International Journal of Rock Mechanics & Mining Sciences ] (]]]]) ]]]–]]] www.elsevier.com/locate/ijrmms
A 3D FEM methodology for simulating the impact in rock-drilling hammers
Luciano E. Chianga,Ã, Dante A. Elı´ asb
´lica de Chile, 4860 Vicuna Mackenna Avenue, Santiago, Chile Department of Mechanical Engineering, Pontiﬁcia Universidad Cato b ´lica del Peru 1801Universitaria Avenue, Lima, Peru ´, ´ Department of Mechanical Engineering, Pontiﬁcia Universidad Cato Received 27 January 2007; received in revised form 26 July 2007; accepted 21 August 2007
Abstract A three-dimensional (3D) ﬁnite element approach for modeling impact as it occurs in impact tools used in rock drilling is presented. The model permits one to simulate the energy transmission to therock, the bit–rock interaction, and the process of rock fragmentation, all of which are important in the study and evaluation of such tools. The ﬁnite elements method (FEM) analysis allows one to simulate the impact in 3D stress–strain problems, to consider linear material properties, and to include post failure fracture propagation. Anisotropic elements have been used to model the rock postfailure behavior. Inﬁnite domain elements have been used to characterize boundary conditions far away from bit–rock interaction. The accuracy of the model has been evaluated both theoretically by comparing the result to those obtained with a model based on impulse–momentum principle as well as experimentally. r 2007 Elsevier Ltd. All rights reserved.
Keywords: Impact tools; Finite element; Rockdrilling; Percussion drilling; Impact hammer
1. Introduction Impact tools are used in a wide variety of applications. In the mining industry they are used for rock drilling and rock breaking. Similarly, in the construction industry they are used for concrete and pavement drilling and breaking. From a design standpoint, these applications can be described using the generic conﬁguration of an impacttool as shown in Fig. 1. The process begins when a piston is accelerated to a certain velocity by some means such as air or hydraulic pressure (or even gravity in the more elementary tools). The piston collides with a second body, usually known as bit, so that some of the kinetic energy of the piston is transferred to the bit by means of a stress wave. The stress wave travels through the bit until itreaches the end in contact with the medium to drill or break. This is usually rock or concrete. High point stresses must be developed at the bit–rock interface so that the rock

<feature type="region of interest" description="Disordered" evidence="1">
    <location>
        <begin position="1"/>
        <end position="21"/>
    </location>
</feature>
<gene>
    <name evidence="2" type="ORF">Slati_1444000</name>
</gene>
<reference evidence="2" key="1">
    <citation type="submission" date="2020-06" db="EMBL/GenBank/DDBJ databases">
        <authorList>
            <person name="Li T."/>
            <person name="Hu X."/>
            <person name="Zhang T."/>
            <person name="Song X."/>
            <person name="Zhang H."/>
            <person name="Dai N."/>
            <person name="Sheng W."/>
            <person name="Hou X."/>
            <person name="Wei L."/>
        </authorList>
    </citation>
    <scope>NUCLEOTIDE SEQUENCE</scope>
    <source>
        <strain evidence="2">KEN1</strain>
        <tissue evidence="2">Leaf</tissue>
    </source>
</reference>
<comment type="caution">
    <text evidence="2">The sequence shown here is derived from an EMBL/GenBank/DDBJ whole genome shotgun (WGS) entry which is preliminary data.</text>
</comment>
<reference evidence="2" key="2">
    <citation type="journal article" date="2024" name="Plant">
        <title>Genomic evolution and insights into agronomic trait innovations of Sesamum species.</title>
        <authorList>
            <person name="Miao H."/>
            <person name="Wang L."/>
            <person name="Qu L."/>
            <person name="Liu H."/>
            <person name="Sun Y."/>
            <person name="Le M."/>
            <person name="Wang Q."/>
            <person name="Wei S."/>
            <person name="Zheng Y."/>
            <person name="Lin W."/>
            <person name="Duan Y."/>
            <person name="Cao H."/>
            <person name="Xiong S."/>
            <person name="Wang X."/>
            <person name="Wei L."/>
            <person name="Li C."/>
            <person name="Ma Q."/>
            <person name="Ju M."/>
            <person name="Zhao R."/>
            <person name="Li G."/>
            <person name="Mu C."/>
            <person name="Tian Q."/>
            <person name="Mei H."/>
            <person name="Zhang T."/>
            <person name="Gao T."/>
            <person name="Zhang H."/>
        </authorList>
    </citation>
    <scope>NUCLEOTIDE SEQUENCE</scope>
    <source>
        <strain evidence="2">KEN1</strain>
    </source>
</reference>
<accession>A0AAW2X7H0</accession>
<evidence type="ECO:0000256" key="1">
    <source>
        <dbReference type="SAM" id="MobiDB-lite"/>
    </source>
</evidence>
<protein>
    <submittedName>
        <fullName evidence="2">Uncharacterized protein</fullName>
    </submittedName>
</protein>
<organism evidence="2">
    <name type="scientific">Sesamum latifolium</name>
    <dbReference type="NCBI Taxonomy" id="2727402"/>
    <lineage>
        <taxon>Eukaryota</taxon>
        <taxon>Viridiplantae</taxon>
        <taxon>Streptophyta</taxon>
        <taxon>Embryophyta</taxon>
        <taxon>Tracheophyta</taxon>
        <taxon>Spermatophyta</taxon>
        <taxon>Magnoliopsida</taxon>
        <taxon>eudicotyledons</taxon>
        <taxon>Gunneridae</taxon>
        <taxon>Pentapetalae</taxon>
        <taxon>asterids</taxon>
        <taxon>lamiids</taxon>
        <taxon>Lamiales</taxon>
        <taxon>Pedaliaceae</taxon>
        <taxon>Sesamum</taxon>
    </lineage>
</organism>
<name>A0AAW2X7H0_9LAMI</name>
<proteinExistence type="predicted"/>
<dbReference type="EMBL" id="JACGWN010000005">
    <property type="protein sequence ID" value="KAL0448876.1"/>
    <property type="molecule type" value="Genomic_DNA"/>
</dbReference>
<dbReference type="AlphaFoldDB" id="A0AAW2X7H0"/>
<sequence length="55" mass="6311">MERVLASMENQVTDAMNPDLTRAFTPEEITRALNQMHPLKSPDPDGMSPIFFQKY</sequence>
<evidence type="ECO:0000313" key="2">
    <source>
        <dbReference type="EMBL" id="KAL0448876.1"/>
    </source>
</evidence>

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E-mail addresses: firstname.lastname@example.org (L.E. Chiang), email@example.com (D.A. Elı´ as). 1365-1609/$ - see front matter r 2007 Elsevier Ltd. All rightsreserved. doi:10.1016/j.ijrmms.2007.08.001
can be fragmented. For this purpose, tungsten-carbide inserts are mounted on the bit face. A thrust force may be applied to the entire hammer and it can be continuously rotated. At each body interface and also at every geometric singularity within each body (i.e. section change), the stress wave originated by the impact is partially reﬂected andtransmitted. Hence at any instant the stress wave pattern can be very complex. The stress wave energy actually transmitted to the rock is a fraction of the stress wave energy originated in the impact between rock and bit. The rock itself, while absorbing the energy from the incoming stress wave, will also reﬂect a certain amount back to the hammer and its supporting structure. Some of the energy passedto the rock will produce failure and fracture, and the rest is elastic energy that is eventually dissipated far away from the damaged zone. Due to their practical importance, impact tools have been studied for many years. Percussion drilling has been characterized as being a very complex phenomenon. This is because during the operation of these tools, the interaction both between hammer...